Stone is the hemihydrate form Types of Gypsum ProductsDental Plaster

  • Calcination Calcination H or other meansMineral gypsum ---------------- > Model plaster + Water(CaSO4 . 2H2O) Dental stoneHigh-strength dental stone (CaSO4 . 1/2H2O)

    Reverse Reaction When calcium sulphate hemihydrate (dental plaster, stone, etc.) is mixed with water, the reverse reaction takes place, and the hemihydrate is converted back to the dihydrate:

    CaSO4 . 1/2H2O + 11/2H2O ---> CaSO4 . 2H2O + 3900 cal/g mol

  • Elastomeric Impression Materials A material that is used when an extremely accurate impression is essential. The term elastomeric means having elastic or rubberlike qualities.

  • ElasticHydrocolloidsAgarAlginate

  • Hydrocolloids

    Reversible and Irreversible Introduced by Sears 1939 First elastic Sears AW. Hydrocolloid impression technique for inlays and fixed bridges. Dent Digest 1937; 43: 230-234.Lin C, Zeiber G J. Accuracy of impression materials for complete arch fixed partial dentures. J Prosthet Dent 1988; 59: 288-291Philips Science of Dental Materials 11th Ed. Part 2 Pg. 231

  • Irreversible Hydrocolloid Material that cannot return to a solution state after it becomes a gel.Alginate is the irreversible hydrocolloid most widely used for preliminary impressions.

  • Makeup of AlginatePotassium alginate (Alginic Acid) (12-15%)Comes from seaweed; is also used in foods such as ice cream as a thickening agent. Calcium sulfate (8-12%)Reacts with the potassium alginate to form the gel.Trisodium phosphateAdded to slow down the reaction time for mixing.

  • Makeup of Alginate- contdDiatomaceous earth (70%)A filler that adds bulk to the material. Controls the stiffness of the set gelZinc oxideAdds bulk to the material.Potassium titanium fluoride (~10%)Added so as not to interfere with the setting and surface strength. Sodium Phosphate (retarder) (2%) Coloring and flavouring agents (traces)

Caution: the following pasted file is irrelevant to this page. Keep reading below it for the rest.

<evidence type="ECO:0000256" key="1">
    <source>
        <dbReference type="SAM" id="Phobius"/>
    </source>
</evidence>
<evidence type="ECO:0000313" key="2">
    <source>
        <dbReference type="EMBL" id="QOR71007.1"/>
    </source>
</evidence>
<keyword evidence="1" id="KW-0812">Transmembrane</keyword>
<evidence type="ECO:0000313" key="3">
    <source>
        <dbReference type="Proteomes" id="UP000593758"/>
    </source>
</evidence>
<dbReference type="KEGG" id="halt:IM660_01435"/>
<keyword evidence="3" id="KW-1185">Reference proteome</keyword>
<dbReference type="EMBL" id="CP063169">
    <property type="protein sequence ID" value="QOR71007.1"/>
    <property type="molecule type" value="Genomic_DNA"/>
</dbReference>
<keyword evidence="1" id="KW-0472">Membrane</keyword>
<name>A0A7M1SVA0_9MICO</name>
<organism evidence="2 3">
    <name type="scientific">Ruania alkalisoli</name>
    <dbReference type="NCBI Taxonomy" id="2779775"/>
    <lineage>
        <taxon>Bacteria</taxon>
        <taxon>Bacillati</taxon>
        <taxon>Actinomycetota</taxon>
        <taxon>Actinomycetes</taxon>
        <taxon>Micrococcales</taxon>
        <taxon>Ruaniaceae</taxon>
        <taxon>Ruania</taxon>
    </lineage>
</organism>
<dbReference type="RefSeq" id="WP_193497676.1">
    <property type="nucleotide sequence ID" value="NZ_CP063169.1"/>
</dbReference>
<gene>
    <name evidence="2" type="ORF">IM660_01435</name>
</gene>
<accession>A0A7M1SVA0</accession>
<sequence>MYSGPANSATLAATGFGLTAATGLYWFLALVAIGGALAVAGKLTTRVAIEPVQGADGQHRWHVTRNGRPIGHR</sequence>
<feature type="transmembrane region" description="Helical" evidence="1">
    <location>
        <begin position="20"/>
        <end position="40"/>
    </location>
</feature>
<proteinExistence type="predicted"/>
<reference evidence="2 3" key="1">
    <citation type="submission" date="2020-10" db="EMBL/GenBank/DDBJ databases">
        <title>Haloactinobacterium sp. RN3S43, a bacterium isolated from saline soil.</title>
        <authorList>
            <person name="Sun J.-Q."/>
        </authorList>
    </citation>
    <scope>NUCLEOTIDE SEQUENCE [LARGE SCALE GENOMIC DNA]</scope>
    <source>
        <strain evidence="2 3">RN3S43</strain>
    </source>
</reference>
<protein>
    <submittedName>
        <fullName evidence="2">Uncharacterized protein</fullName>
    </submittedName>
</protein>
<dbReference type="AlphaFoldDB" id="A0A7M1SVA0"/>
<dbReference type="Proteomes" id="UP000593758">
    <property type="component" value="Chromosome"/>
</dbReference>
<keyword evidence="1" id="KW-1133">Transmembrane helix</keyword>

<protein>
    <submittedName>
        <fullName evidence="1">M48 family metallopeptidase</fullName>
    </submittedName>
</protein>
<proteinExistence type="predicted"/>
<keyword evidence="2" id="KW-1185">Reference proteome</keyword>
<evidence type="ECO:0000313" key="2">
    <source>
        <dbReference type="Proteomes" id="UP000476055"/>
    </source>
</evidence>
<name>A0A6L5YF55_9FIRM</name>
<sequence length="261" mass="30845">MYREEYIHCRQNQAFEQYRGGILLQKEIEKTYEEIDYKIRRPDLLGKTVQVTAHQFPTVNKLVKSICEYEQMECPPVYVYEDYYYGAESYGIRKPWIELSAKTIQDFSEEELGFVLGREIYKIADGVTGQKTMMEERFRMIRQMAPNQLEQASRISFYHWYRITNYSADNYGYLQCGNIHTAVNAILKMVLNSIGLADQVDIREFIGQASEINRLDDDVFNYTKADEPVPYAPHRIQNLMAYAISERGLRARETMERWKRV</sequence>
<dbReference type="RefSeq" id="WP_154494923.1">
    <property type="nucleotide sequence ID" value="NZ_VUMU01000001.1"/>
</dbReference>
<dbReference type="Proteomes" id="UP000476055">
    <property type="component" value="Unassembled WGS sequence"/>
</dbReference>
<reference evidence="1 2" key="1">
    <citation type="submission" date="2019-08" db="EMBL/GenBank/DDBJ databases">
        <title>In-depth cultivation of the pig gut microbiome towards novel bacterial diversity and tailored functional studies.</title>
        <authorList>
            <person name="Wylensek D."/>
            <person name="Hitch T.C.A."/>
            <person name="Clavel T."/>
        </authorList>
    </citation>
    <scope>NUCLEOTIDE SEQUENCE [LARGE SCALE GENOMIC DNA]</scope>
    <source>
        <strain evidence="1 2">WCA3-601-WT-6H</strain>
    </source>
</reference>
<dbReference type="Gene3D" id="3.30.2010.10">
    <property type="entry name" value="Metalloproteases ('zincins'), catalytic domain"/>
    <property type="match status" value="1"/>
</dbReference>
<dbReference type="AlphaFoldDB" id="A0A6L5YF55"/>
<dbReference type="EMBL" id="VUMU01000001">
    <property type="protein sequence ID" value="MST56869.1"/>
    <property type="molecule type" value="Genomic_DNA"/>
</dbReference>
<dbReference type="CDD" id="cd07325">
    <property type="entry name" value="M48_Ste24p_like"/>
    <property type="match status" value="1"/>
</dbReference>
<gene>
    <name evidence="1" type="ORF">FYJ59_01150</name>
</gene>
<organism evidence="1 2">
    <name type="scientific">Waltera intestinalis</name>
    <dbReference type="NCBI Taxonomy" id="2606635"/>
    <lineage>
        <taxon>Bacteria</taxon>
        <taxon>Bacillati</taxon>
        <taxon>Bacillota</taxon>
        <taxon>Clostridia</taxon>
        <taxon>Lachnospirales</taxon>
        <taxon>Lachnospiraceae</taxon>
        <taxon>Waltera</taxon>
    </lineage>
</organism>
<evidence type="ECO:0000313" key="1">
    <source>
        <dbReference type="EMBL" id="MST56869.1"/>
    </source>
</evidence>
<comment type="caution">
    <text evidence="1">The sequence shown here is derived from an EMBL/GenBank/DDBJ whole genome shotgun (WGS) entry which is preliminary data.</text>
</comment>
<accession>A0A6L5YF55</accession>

• Physical Phases of AlginateThe first phase is a sol (as in solution). In the sol phase, the material is in a liquid or semiliquid form. (sol: resembles a solution, but is made up of colloidal particles dispersed in a liquid)The second phase is a gel. In the gel phase, the material is semisolid, similar to a gelatin dessert. gel entangled framework of solid colloidal particles in which liquid is trapped in the interstices and held by capillary forces (Jello)

  • Packaging and Storing of AlginateContainers about the size of a coffee can are the most commonly used form of packaging. Premeasured packages are more expensive, but save time by eliminating the need for measurement of the powder.Shelf life of alginate is approximately 1 year.

  • Causes for Distortion and Dimensional Change of AlginateIf an alginate impression is stored in water or in a very wet paper towel, the alginate will absorb additional water and expand. This condition is called imbibition. If an alginate impression remains in the open air, moisture will evaporate from the material, causing it to shrink and distort. This condition is called syneresis.

  • ADA Specifications
  • Altering the Setting Times of AlginateCooler water can increase the setting time if additional time is needed for the procedure. Warmer water can reduce or shorten the setting time of the procedure.

  • Water-to-Powder Ratio An adult mandibular impression generally requires two scoops of powder and two measures of water.An adult maxillary impression generally requires three scoops of powder and three measures of water.

  • Taking an Alginate ImpressionExplain the procedure to the patient:The material will feel cold, there is no unpleasant taste, and the material will set quickly.Breathe deeply through your nose to help you relax and be more comfortable.Use hand signals to communicate any discomfort.

    Mouth Preparation

    Rinse and dry the patient's teeth If teeth are too dry, alginate will stick

  • An Acceptable Alginate Impression The impression tray is centered over the central and lateral incisors. There is a complete "peripheral roll," which includes all of the vestibular areas. The tray is not "overseated," which would result in exposure of areas of the impression tray.The impression is free from tears or voids.There is sharp anatomic detail of all teeth and soft tissues.The retromolar area, lingual frenum, tongue space, and mylohyoid ridge are reproduced in the mandibular impression.The hard palate and tuberosities are recorded in the maxillary impression.

  • Trouble Shooting

    Inadequate working or setting time: temperature of the water, incomplete spatulationW/P too lowimproper storage of alginate powder

    Distortion:Tray movement during gelation or removed from mouth prematurelyweight of tray compressing or distorting alginateimpression not poured up immediately Tearing:removing impression from mouth before adequat